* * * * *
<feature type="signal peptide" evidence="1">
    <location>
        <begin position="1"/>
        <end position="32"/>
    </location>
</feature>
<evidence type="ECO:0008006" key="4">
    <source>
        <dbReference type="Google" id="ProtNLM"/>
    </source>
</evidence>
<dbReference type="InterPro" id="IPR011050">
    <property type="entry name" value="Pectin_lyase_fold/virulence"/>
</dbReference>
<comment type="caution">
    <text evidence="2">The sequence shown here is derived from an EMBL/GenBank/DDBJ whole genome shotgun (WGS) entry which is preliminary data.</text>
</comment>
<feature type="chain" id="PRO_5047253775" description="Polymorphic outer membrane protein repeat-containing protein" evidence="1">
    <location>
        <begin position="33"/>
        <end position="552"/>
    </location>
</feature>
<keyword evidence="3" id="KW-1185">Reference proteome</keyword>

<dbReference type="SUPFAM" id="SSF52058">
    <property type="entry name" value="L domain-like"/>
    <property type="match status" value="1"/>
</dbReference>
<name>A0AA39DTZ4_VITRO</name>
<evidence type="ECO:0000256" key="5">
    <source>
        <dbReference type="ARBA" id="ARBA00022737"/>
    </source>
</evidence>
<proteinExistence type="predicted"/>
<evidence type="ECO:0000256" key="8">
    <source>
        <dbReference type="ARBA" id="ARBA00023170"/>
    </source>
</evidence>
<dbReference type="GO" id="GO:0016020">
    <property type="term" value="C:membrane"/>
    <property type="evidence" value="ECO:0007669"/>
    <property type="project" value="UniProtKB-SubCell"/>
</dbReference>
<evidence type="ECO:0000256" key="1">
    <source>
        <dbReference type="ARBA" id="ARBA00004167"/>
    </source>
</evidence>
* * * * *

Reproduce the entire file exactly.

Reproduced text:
<feature type="signal peptide" evidence="1">
    <location>
        <begin position="1"/>
        <end position="32"/>
    </location>
</feature>
<evidence type="ECO:0008006" key="4">
    <source>
        <dbReference type="Google" id="ProtNLM"/>
    </source>
</evidence>
<dbReference type="InterPro" id="IPR011050">
    <property type="entry name" value="Pectin_lyase_fold/virulence"/>
</dbReference>
<comment type="caution">
    <text evidence="2">The sequence shown here is derived from an EMBL/GenBank/DDBJ whole genome shotgun (WGS) entry which is preliminary data.</text>
</comment>
<feature type="chain" id="PRO_5047253775" description="Polymorphic outer membrane protein repeat-containing protein" evidence="1">
    <location>
        <begin position="33"/>
        <end position="552"/>
    </location>
</feature>
<keyword evidence="3" id="KW-1185">Reference proteome</keyword>

<dbReference type="SUPFAM" id="SSF52058">
    <property type="entry name" value="L domain-like"/>
    <property type="match status" value="1"/>
</dbReference>
<name>A0AA39DTZ4_VITRO</name>
<evidence type="ECO:0000256" key="5">
    <source>
        <dbReference type="ARBA" id="ARBA00022737"/>
    </source>
</evidence>
<proteinExistence type="predicted"/>
<evidence type="ECO:0000256" key="8">
    <source>
        <dbReference type="ARBA" id="ARBA00023170"/>
    </source>
</evidence>
<dbReference type="GO" id="GO:0016020">
    <property type="term" value="C:membrane"/>
    <property type="evidence" value="ECO:0007669"/>
    <property type="project" value="UniProtKB-SubCell"/>
</dbReference>
<evidence type="ECO:0000256" key="1">
    <source>
        <dbReference type="ARBA" id="ARBA00004167"/>
    </source>
</evidence>